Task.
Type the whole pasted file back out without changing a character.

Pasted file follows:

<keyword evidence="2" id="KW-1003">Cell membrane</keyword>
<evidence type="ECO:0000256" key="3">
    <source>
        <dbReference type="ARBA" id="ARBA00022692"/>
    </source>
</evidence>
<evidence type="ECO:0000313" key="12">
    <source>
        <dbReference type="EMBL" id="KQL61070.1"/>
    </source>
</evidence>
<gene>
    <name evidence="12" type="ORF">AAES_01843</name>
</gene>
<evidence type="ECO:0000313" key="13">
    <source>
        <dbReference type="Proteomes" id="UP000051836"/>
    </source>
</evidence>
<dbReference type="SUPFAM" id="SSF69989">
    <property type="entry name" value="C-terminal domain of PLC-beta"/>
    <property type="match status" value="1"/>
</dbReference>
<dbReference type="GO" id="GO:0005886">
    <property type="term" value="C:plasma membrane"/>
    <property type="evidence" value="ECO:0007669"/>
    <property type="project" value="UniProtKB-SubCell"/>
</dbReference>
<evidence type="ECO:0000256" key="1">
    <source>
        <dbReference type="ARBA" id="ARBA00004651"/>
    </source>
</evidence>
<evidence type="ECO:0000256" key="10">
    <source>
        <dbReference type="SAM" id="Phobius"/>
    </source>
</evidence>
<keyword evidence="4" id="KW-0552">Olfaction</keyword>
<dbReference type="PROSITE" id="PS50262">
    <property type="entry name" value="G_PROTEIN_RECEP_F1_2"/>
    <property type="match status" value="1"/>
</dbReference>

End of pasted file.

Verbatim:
<keyword evidence="2" id="KW-1003">Cell membrane</keyword>
<evidence type="ECO:0000256" key="3">
    <source>
        <dbReference type="ARBA" id="ARBA00022692"/>
    </source>
</evidence>
<evidence type="ECO:0000313" key="12">
    <source>
        <dbReference type="EMBL" id="KQL61070.1"/>
    </source>
</evidence>
<gene>
    <name evidence="12" type="ORF">AAES_01843</name>
</gene>
<evidence type="ECO:0000313" key="13">
    <source>
        <dbReference type="Proteomes" id="UP000051836"/>
    </source>
</evidence>
<dbReference type="SUPFAM" id="SSF69989">
    <property type="entry name" value="C-terminal domain of PLC-beta"/>
    <property type="match status" value="1"/>
</dbReference>
<dbReference type="GO" id="GO:0005886">
    <property type="term" value="C:plasma membrane"/>
    <property type="evidence" value="ECO:0007669"/>
    <property type="project" value="UniProtKB-SubCell"/>
</dbReference>
<evidence type="ECO:0000256" key="1">
    <source>
        <dbReference type="ARBA" id="ARBA00004651"/>
    </source>
</evidence>
<evidence type="ECO:0000256" key="10">
    <source>
        <dbReference type="SAM" id="Phobius"/>
    </source>
</evidence>
<keyword evidence="4" id="KW-0552">Olfaction</keyword>
<dbReference type="PROSITE" id="PS50262">
    <property type="entry name" value="G_PROTEIN_RECEP_F1_2"/>
    <property type="match status" value="1"/>
</dbReference>